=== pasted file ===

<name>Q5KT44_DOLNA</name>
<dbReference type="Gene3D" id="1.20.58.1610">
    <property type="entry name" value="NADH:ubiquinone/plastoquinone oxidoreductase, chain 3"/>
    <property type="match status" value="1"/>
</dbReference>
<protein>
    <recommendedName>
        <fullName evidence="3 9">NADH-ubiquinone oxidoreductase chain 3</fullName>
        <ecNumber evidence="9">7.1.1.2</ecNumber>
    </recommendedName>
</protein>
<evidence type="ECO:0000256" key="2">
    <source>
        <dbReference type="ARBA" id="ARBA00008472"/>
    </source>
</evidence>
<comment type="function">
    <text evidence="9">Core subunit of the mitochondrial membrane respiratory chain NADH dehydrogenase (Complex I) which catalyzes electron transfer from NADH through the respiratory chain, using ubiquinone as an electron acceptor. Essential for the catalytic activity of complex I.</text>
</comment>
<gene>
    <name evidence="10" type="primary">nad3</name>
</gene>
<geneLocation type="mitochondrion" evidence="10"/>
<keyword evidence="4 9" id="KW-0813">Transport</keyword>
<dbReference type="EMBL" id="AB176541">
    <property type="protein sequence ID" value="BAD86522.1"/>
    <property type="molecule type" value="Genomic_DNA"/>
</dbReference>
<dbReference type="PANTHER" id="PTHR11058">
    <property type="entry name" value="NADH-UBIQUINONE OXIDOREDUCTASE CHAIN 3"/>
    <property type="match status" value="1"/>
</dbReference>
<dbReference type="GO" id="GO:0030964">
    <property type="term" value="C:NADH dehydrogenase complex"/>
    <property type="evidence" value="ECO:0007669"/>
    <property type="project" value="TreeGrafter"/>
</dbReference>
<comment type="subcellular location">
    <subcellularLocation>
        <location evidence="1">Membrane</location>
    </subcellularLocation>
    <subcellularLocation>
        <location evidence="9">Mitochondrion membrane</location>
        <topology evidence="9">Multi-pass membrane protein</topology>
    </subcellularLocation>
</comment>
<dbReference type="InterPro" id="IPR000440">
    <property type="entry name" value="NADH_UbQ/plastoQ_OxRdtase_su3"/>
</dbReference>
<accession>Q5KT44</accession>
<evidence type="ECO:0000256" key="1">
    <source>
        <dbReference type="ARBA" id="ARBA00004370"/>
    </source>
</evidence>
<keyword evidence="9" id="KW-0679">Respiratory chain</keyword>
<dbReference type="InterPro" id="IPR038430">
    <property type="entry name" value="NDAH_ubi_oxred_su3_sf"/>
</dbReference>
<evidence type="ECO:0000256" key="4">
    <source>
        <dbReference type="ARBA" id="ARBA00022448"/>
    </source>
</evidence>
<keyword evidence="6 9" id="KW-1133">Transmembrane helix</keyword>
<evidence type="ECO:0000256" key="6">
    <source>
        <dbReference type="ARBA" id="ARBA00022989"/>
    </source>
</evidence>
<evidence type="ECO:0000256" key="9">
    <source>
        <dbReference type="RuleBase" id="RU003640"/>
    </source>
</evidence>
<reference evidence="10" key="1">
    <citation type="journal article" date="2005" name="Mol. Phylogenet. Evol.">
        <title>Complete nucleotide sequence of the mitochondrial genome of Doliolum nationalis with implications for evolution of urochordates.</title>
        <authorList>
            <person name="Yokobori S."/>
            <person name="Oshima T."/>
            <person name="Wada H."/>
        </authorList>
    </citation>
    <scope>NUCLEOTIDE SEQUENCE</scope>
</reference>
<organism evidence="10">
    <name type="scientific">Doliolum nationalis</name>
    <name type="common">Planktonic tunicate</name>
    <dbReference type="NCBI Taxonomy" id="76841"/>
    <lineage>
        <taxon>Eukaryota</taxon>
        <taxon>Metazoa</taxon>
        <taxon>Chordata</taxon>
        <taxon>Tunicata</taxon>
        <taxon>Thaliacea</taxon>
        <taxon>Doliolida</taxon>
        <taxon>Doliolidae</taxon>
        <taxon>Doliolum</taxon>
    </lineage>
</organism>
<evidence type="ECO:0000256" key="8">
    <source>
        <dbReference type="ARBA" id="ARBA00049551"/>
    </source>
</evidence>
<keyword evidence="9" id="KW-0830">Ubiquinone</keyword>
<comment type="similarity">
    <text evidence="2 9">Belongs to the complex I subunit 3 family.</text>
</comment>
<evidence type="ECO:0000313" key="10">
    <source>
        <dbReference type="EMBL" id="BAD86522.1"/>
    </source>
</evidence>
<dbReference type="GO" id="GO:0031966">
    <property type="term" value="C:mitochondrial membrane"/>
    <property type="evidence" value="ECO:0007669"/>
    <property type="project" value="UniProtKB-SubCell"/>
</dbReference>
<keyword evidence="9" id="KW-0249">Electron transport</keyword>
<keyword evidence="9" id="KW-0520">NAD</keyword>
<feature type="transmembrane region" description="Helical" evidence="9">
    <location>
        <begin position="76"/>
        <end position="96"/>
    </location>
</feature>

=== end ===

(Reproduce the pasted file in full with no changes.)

<name>Q5KT44_DOLNA</name>
<dbReference type="Gene3D" id="1.20.58.1610">
    <property type="entry name" value="NADH:ubiquinone/plastoquinone oxidoreductase, chain 3"/>
    <property type="match status" value="1"/>
</dbReference>
<protein>
    <recommendedName>
        <fullName evidence="3 9">NADH-ubiquinone oxidoreductase chain 3</fullName>
        <ecNumber evidence="9">7.1.1.2</ecNumber>
    </recommendedName>
</protein>
<evidence type="ECO:0000256" key="2">
    <source>
        <dbReference type="ARBA" id="ARBA00008472"/>
    </source>
</evidence>
<comment type="function">
    <text evidence="9">Core subunit of the mitochondrial membrane respiratory chain NADH dehydrogenase (Complex I) which catalyzes electron transfer from NADH through the respiratory chain, using ubiquinone as an electron acceptor. Essential for the catalytic activity of complex I.</text>
</comment>
<gene>
    <name evidence="10" type="primary">nad3</name>
</gene>
<geneLocation type="mitochondrion" evidence="10"/>
<keyword evidence="4 9" id="KW-0813">Transport</keyword>
<dbReference type="EMBL" id="AB176541">
    <property type="protein sequence ID" value="BAD86522.1"/>
    <property type="molecule type" value="Genomic_DNA"/>
</dbReference>
<dbReference type="PANTHER" id="PTHR11058">
    <property type="entry name" value="NADH-UBIQUINONE OXIDOREDUCTASE CHAIN 3"/>
    <property type="match status" value="1"/>
</dbReference>
<dbReference type="GO" id="GO:0030964">
    <property type="term" value="C:NADH dehydrogenase complex"/>
    <property type="evidence" value="ECO:0007669"/>
    <property type="project" value="TreeGrafter"/>
</dbReference>
<comment type="subcellular location">
    <subcellularLocation>
        <location evidence="1">Membrane</location>
    </subcellularLocation>
    <subcellularLocation>
        <location evidence="9">Mitochondrion membrane</location>
        <topology evidence="9">Multi-pass membrane protein</topology>
    </subcellularLocation>
</comment>
<dbReference type="InterPro" id="IPR000440">
    <property type="entry name" value="NADH_UbQ/plastoQ_OxRdtase_su3"/>
</dbReference>
<accession>Q5KT44</accession>
<evidence type="ECO:0000256" key="1">
    <source>
        <dbReference type="ARBA" id="ARBA00004370"/>
    </source>
</evidence>
<keyword evidence="9" id="KW-0679">Respiratory chain</keyword>
<dbReference type="InterPro" id="IPR038430">
    <property type="entry name" value="NDAH_ubi_oxred_su3_sf"/>
</dbReference>
<evidence type="ECO:0000256" key="4">
    <source>
        <dbReference type="ARBA" id="ARBA00022448"/>
    </source>
</evidence>
<keyword evidence="6 9" id="KW-1133">Transmembrane helix</keyword>
<evidence type="ECO:0000256" key="6">
    <source>
        <dbReference type="ARBA" id="ARBA00022989"/>
    </source>
</evidence>
<evidence type="ECO:0000256" key="9">
    <source>
        <dbReference type="RuleBase" id="RU003640"/>
    </source>
</evidence>
<reference evidence="10" key="1">
    <citation type="journal article" date="2005" name="Mol. Phylogenet. Evol.">
        <title>Complete nucleotide sequence of the mitochondrial genome of Doliolum nationalis with implications for evolution of urochordates.</title>
        <authorList>
            <person name="Yokobori S."/>
            <person name="Oshima T."/>
            <person name="Wada H."/>
        </authorList>
    </citation>
    <scope>NUCLEOTIDE SEQUENCE</scope>
</reference>
<organism evidence="10">
    <name type="scientific">Doliolum nationalis</name>
    <name type="common">Planktonic tunicate</name>
    <dbReference type="NCBI Taxonomy" id="76841"/>
    <lineage>
        <taxon>Eukaryota</taxon>
        <taxon>Metazoa</taxon>
        <taxon>Chordata</taxon>
        <taxon>Tunicata</taxon>
        <taxon>Thaliacea</taxon>
        <taxon>Doliolida</taxon>
        <taxon>Doliolidae</taxon>
        <taxon>Doliolum</taxon>
    </lineage>
</organism>
<evidence type="ECO:0000256" key="8">
    <source>
        <dbReference type="ARBA" id="ARBA00049551"/>
    </source>
</evidence>
<keyword evidence="9" id="KW-0830">Ubiquinone</keyword>
<comment type="similarity">
    <text evidence="2 9">Belongs to the complex I subunit 3 family.</text>
</comment>
<evidence type="ECO:0000313" key="10">
    <source>
        <dbReference type="EMBL" id="BAD86522.1"/>
    </source>
</evidence>
<dbReference type="GO" id="GO:0031966">
    <property type="term" value="C:mitochondrial membrane"/>
    <property type="evidence" value="ECO:0007669"/>
    <property type="project" value="UniProtKB-SubCell"/>
</dbReference>
<keyword evidence="9" id="KW-0249">Electron transport</keyword>
<keyword evidence="9" id="KW-0520">NAD</keyword>
<feature type="transmembrane region" description="Helical" evidence="9">
    <location>
        <begin position="76"/>
        <end position="96"/>
    </location>
</feature>